As with the Sedan and Hatchback, the new Si benefits from the 11th Gen Civic’s stiffer body and longer wheelbase. Honda then adds 8-percent stiffer front springs and 54-percent stiffer rear springs, together with new dampers, reinforced upper front MacPherson struts for better cornering, and thicker front and rear stabilizer bars to cut body roll. The Type R donates compliance bushings, upper arms, and lower B-arms, while steering gets an upgrade courtesy of a stiffer torsion bar.
There are still Normal and Sport drive modes, but an Individual mode has been added. That allows the driver to choose their mix of engine response, steering weight, and instrumentation theme settings.
Outside, there’s a new upper front bumper, a reworked rear bumper with twin oval exhaust tips, a front spoiler, and a gloss black rear spoiler. More gloss black appears on the mirrors and window surrounds, and Honda makes LED lighting front and rear standard, too. 18-inch 10-spoke alloy wheels – in an Si-specific matte black – are standard, too, and the Blazing Orange Pearl paint is exclusive to the car as well.
Inside, Si-exclusive sport seats with integrated head restraints and more shoulder and lower thigh support are included, along with sport pedals and red contrast stitching. The honeycomb dash panel is carried over, but with red trim now. A 7-inch driver display and 9-inch infotainment touchscreen are standard, with wireless Apple CarPlay and Android Auto. Honda also adds the 12-speaker Bose audio system, and Honda Sensing is standard, too.
Pricing will be confirmed closer to the 2022 Civic Si’s arrival in dealerships later in 2021.
Toyota Tacozilla inspired by 1970s Chinook campervans to debut at SEMA
We bet you haven’t heard of the Toyota Chinook campervan, but we’re pretty sure you’ll be looking forward to Toyota’s Tacozilla campervan concept at this year’s SEMA show in November. The Toyota Chinook is a collaboration between the Japanese automaker and American wagon maker Chinook RV. The first Toyota Chinooks entered the market in 1973 and were essentially motorhomes with a pop-up roof built on a long-wheelbase Toyota half-ton truck chassis.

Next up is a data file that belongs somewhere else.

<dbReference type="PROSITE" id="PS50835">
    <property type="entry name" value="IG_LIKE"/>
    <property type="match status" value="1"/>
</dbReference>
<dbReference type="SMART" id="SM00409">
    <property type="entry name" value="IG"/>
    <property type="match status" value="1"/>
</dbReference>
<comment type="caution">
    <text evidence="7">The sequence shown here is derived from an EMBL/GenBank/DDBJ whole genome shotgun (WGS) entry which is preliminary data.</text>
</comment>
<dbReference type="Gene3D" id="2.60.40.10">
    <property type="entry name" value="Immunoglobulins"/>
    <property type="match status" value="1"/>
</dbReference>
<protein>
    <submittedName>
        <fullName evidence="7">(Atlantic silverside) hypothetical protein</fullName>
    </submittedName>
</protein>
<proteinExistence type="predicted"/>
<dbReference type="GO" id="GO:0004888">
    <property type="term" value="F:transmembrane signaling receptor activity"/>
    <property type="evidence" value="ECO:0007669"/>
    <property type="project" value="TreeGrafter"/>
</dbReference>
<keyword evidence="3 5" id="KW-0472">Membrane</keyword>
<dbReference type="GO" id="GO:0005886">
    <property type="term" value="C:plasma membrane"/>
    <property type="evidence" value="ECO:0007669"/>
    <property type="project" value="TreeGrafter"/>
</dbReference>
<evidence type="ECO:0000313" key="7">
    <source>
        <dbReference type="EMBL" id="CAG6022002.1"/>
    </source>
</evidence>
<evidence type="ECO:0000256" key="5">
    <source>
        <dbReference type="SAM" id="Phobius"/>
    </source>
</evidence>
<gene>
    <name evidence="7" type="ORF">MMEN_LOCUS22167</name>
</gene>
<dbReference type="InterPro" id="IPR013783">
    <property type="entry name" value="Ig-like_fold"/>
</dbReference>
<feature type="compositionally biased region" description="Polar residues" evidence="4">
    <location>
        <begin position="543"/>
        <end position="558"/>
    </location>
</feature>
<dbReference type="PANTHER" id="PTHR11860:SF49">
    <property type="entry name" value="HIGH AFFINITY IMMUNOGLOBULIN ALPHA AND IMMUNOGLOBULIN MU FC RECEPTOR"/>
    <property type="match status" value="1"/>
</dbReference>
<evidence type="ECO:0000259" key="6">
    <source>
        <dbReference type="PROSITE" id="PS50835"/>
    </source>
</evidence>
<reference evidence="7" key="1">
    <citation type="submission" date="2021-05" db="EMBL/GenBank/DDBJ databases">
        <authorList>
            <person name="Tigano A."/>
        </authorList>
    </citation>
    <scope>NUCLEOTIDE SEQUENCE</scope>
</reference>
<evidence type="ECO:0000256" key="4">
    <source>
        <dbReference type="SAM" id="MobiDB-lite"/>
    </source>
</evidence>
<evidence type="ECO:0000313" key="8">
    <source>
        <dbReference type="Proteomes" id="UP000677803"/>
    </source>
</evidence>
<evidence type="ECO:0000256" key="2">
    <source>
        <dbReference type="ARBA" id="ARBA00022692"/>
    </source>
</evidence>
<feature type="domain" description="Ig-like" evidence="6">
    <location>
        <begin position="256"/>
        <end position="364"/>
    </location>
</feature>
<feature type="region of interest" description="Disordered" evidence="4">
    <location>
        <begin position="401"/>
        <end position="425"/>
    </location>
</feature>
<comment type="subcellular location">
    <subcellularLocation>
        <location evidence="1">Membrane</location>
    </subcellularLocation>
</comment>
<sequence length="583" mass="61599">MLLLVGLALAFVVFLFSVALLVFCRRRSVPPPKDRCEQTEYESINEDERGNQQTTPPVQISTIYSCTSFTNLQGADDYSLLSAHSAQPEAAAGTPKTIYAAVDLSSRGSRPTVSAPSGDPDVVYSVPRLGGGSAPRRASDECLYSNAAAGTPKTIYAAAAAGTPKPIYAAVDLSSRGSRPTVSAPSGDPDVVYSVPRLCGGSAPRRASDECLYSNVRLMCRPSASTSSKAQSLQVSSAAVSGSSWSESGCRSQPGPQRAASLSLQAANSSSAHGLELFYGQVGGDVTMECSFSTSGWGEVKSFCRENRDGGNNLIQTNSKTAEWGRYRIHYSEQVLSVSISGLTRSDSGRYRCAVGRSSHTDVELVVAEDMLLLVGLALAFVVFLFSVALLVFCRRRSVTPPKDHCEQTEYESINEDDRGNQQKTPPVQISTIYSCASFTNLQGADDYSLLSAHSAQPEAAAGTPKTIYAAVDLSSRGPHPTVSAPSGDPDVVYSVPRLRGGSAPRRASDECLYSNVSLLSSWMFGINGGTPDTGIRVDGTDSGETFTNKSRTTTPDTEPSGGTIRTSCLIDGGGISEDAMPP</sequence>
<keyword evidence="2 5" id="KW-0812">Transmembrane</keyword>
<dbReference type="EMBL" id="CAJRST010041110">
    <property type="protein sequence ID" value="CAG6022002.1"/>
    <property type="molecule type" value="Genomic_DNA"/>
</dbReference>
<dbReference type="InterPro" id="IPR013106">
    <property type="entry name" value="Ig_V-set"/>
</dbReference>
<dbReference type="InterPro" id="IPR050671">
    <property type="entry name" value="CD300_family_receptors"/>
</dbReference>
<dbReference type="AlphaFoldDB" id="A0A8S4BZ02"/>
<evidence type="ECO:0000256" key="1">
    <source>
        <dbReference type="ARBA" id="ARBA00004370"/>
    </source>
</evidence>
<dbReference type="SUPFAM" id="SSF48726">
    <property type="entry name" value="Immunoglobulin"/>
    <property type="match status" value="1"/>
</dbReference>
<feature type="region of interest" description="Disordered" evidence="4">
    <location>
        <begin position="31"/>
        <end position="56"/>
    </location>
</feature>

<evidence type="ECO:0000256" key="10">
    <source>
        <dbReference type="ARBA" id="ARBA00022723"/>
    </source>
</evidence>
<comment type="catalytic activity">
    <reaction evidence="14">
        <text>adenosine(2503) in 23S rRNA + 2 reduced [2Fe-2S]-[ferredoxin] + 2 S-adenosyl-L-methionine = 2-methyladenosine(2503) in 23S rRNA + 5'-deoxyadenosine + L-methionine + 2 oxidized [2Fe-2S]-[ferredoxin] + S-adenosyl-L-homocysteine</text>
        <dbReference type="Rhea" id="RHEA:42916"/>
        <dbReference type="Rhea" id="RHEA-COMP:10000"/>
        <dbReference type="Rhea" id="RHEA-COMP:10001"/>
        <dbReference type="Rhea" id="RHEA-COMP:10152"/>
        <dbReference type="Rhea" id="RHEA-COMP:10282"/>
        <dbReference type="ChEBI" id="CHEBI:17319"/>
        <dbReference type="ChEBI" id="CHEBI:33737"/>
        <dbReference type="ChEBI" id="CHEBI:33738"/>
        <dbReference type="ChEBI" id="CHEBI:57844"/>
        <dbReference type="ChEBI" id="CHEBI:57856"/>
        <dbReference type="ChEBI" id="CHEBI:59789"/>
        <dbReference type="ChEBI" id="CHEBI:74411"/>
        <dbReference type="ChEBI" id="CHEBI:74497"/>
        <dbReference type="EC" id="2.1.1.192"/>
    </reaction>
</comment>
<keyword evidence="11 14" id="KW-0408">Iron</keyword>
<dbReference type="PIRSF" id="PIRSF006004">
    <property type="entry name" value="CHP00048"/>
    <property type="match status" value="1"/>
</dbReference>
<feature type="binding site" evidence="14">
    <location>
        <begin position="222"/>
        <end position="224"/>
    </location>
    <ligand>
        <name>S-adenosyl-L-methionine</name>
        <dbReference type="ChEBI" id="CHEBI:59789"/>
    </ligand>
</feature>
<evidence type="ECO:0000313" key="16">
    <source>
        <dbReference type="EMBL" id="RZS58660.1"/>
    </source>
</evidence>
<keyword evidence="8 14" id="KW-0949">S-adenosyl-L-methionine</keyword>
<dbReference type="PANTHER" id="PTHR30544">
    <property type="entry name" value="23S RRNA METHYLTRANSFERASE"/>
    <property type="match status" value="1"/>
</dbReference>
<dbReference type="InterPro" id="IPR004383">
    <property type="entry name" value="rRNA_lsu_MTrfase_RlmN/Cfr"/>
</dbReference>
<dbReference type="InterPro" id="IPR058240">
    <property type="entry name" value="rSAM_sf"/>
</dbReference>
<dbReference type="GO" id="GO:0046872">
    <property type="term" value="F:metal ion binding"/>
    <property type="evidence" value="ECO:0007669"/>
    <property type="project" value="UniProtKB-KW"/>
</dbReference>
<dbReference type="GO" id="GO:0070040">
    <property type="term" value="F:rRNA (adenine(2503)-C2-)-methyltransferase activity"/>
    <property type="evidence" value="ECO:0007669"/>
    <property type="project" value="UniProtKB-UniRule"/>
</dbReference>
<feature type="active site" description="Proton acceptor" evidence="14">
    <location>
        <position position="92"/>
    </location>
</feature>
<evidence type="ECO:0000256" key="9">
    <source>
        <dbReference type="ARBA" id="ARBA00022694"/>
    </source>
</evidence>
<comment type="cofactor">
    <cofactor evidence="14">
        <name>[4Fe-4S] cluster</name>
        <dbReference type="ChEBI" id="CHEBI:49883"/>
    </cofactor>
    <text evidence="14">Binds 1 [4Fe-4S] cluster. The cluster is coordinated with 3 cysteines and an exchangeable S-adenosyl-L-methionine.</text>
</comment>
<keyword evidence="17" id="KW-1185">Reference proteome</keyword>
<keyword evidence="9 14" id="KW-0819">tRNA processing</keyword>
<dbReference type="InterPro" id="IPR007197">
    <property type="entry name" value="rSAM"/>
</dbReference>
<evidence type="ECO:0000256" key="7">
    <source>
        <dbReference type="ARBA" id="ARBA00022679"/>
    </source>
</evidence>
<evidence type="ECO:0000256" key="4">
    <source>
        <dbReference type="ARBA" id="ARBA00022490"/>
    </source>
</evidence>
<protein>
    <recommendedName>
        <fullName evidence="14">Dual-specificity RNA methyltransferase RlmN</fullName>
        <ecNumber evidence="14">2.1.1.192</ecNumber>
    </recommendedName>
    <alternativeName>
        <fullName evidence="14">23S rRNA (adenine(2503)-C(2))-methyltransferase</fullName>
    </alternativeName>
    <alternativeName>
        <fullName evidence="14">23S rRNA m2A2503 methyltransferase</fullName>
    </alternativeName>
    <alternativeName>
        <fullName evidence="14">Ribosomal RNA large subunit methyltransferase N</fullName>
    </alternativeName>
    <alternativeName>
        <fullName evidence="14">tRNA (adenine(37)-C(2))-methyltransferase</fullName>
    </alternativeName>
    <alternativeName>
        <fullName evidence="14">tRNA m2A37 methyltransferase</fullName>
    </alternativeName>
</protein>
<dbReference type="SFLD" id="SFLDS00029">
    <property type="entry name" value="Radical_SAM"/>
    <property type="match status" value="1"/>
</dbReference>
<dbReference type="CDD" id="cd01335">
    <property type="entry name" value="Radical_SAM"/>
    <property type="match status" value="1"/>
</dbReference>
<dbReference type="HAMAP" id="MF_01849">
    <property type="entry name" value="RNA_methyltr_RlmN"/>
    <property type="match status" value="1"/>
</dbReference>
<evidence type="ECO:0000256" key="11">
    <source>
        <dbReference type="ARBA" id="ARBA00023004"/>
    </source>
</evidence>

And since it’s a Toyota, Chinook campervans have the same bulletproof reliability as Toyota trucks. The folks at Toyota’s motorsports tech center in Texas created Tacozilla with the Chinook in mind, but it now has a more contemporary design to cope with seriously rugged terrain.
Starting with a Toyota Tacoma TRD Sport manual, the team conceptualized a bed-mounted micro-house with a cab-over design and a stubby rear end to lessen the approach and departure angles, making it effortless to find a suitable camping spot in the wild outdoors. According to project manager Marty Schwerter, Tacozilla will be sleeker, more aerodynamic, and more fuel-efficient than any Toyota Chinook before it, not to mention more off-road capable than ever before.
Toyota claims the camper is tall enough for a six-foot two-inch person to stand while cooking meals in the built-in kitchenette. The home quarters will also have a table, a standard toilet, and a two-person bed. Tacozilla will also come in a unique retro-inspired red, white, and orange livery as those vintage Chinook campervans. “Racecars are cool looking,” added Schwerter. “I want campers to be cool looking, too.”
And while the old Chinooks were motivated by Toyota’s 18R motor, Tacozilla will have a standard 3.5-liter V6 engine with 278 horsepower and 265 pound-feet of torque. The initial rendering also features unique off-road wheels and chunkier Cooper Discoverer all-terrain tires.
Unlike other concepts, the Toyota Tacozilla is as real as it gets. The automaker is working overtime in finishing the prototype just in time for the 2021 SEMA Show this November 2 to 5, 2021. The question is, can we expect Tacozillas at Toyota dealerships soon? If Toyota did it in the early 1970s, we could see no reason it won’t be doing it again. But will Tacozilla be as cool as those retrolicious Chinook camper vans? We’ll have to wait for SEMA to find out.